LONDON (Reuters) - Businesses in Britain’s dominant services sector reported the first rise in profits in more than two years during the past quarter, industry figures showed on Monday, in a contrast with downbeat official data released last week.
The Confederation of British Industry said volumes in the services sector as a whole grew at the fastest pace since August 2015 in the three months to February, and profits rose too.
“Despite feeling the pinch from high inflation, business volumes have bloomed, profits have grown for the first time in over two years and hiring is on the up,” CBI chief economist Rain Newton-Smith said.
Britain’s economy grew at its slowest rate since 2012 last year, as a boost from strong global demand failed to offset a squeeze on consumers from higher inflation triggered by June 2016’s Brexit vote, official data showed on Thursday.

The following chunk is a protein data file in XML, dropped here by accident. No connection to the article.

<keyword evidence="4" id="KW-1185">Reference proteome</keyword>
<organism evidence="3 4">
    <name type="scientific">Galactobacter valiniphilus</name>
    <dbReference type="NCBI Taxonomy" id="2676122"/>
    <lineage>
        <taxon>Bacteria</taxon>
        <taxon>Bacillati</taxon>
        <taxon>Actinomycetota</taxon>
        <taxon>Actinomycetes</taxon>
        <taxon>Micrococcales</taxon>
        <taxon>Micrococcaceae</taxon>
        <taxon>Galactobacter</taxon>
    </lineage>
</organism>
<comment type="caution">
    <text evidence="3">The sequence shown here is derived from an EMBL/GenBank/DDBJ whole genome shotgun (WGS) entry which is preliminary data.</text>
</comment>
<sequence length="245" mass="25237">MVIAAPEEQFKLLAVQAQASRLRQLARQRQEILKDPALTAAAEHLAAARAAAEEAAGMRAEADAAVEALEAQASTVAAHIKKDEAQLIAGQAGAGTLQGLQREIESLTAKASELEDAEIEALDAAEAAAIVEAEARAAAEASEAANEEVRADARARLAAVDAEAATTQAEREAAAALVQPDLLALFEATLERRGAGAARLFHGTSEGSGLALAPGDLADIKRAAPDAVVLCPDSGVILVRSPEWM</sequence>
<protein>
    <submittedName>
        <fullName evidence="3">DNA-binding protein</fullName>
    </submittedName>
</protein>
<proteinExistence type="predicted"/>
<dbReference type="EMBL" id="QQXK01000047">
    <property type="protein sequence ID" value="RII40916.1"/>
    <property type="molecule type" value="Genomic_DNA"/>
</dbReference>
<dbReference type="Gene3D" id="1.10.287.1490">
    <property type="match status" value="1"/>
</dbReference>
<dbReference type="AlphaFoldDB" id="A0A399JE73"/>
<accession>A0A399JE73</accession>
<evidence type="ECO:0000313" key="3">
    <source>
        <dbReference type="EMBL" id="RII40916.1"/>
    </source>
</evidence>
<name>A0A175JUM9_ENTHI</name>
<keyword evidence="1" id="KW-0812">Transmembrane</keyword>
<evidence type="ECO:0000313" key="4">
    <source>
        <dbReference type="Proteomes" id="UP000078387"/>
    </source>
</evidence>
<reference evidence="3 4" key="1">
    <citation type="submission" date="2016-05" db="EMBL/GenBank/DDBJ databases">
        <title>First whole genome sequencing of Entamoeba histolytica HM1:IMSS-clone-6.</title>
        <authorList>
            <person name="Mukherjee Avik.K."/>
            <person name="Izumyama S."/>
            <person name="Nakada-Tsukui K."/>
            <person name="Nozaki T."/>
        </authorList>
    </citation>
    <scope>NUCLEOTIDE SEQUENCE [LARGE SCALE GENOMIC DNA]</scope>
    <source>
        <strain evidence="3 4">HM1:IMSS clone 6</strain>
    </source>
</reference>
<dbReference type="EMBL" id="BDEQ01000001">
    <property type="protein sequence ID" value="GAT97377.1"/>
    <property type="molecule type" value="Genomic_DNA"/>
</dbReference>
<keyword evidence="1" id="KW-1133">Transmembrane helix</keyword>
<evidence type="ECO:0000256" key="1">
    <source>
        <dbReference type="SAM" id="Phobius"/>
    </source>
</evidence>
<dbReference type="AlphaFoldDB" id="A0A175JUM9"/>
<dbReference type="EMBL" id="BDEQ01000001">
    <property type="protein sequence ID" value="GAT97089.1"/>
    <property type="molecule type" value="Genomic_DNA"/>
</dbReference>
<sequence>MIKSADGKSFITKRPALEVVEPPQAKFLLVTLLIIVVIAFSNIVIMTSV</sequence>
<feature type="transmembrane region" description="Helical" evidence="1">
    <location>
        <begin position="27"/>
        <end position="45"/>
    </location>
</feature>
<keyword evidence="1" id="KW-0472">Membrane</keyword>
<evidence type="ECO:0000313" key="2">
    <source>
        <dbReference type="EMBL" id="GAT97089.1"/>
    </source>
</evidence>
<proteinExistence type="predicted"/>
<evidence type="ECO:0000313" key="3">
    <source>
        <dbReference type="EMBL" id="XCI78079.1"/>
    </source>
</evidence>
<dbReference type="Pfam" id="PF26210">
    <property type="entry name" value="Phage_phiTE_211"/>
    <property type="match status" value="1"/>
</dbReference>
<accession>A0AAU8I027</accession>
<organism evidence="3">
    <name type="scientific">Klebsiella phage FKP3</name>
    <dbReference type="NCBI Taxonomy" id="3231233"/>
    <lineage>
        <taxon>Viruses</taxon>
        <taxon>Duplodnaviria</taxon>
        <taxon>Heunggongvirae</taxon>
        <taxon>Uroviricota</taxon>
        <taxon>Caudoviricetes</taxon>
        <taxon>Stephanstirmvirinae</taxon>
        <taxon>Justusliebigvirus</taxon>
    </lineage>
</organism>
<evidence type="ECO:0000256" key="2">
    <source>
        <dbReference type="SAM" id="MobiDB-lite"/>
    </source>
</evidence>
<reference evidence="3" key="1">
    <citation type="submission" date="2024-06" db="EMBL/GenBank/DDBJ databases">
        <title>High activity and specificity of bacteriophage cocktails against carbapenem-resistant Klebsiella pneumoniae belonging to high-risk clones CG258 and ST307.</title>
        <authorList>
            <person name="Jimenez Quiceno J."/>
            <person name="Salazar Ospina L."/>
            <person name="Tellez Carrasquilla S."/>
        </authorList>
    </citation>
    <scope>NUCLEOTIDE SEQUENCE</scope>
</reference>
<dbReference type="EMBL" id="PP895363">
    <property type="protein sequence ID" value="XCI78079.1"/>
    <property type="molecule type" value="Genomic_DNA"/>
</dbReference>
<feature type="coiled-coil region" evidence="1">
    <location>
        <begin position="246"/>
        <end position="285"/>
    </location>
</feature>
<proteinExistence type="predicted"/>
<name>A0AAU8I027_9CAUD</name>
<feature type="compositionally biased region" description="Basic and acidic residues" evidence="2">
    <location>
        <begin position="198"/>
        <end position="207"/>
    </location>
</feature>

Services output in December was flat and up just 1.4 percent on the year.
But the CBI said businesses in its survey reported consumer demand had picked up after a decline in the previous three-month period, while cost growth was under better control.
Nonetheless, investment plans were muted, which the CBI blamed on uncertainty ahead of Britain’s departure from the European Union in March 2019.
“Plans for expansion among business and professional services firms have turned downwards. Up and down the country, businesses are plainly worried at the lack of clarity over the UK’s future relationship with ... the EU,” Newton-Smith said.
On Friday, CBI director-general Carolyn Fairbairn said business growth risked being stunted if firms lost ready access to EU migrant labour.
Reporting by David Milliken, editing by Andy Bruce